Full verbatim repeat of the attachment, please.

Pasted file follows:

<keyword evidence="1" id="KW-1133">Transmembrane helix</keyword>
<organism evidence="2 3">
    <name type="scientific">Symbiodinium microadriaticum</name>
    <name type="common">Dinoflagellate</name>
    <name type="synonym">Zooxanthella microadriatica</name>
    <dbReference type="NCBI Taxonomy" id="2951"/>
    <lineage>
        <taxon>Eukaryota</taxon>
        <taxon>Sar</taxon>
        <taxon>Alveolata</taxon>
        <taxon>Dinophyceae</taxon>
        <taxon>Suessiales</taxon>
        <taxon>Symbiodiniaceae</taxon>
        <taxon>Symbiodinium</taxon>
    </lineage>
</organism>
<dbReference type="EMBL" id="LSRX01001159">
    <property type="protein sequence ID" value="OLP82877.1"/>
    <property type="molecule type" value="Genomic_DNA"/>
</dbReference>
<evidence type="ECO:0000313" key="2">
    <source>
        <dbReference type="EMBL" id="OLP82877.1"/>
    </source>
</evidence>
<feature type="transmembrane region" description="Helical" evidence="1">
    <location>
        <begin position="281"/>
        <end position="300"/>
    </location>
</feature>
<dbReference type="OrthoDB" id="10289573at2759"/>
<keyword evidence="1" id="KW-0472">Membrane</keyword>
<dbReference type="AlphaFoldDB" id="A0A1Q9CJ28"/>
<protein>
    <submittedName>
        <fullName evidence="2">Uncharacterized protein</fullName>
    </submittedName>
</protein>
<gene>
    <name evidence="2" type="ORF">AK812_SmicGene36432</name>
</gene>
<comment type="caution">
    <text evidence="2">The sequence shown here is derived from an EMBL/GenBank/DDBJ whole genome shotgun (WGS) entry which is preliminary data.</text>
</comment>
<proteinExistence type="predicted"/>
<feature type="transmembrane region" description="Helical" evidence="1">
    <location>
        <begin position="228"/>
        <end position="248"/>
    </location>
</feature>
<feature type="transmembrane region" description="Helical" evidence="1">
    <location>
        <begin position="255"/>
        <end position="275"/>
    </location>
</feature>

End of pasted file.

<keyword evidence="1" id="KW-1133">Transmembrane helix</keyword>
<organism evidence="2 3">
    <name type="scientific">Symbiodinium microadriaticum</name>
    <name type="common">Dinoflagellate</name>
    <name type="synonym">Zooxanthella microadriatica</name>
    <dbReference type="NCBI Taxonomy" id="2951"/>
    <lineage>
        <taxon>Eukaryota</taxon>
        <taxon>Sar</taxon>
        <taxon>Alveolata</taxon>
        <taxon>Dinophyceae</taxon>
        <taxon>Suessiales</taxon>
        <taxon>Symbiodiniaceae</taxon>
        <taxon>Symbiodinium</taxon>
    </lineage>
</organism>
<dbReference type="EMBL" id="LSRX01001159">
    <property type="protein sequence ID" value="OLP82877.1"/>
    <property type="molecule type" value="Genomic_DNA"/>
</dbReference>
<evidence type="ECO:0000313" key="2">
    <source>
        <dbReference type="EMBL" id="OLP82877.1"/>
    </source>
</evidence>
<feature type="transmembrane region" description="Helical" evidence="1">
    <location>
        <begin position="281"/>
        <end position="300"/>
    </location>
</feature>
<dbReference type="OrthoDB" id="10289573at2759"/>
<keyword evidence="1" id="KW-0472">Membrane</keyword>
<dbReference type="AlphaFoldDB" id="A0A1Q9CJ28"/>
<protein>
    <submittedName>
        <fullName evidence="2">Uncharacterized protein</fullName>
    </submittedName>
</protein>
<gene>
    <name evidence="2" type="ORF">AK812_SmicGene36432</name>
</gene>
<comment type="caution">
    <text evidence="2">The sequence shown here is derived from an EMBL/GenBank/DDBJ whole genome shotgun (WGS) entry which is preliminary data.</text>
</comment>
<proteinExistence type="predicted"/>
<feature type="transmembrane region" description="Helical" evidence="1">
    <location>
        <begin position="228"/>
        <end position="248"/>
    </location>
</feature>
<feature type="transmembrane region" description="Helical" evidence="1">
    <location>
        <begin position="255"/>
        <end position="275"/>
    </location>
</feature>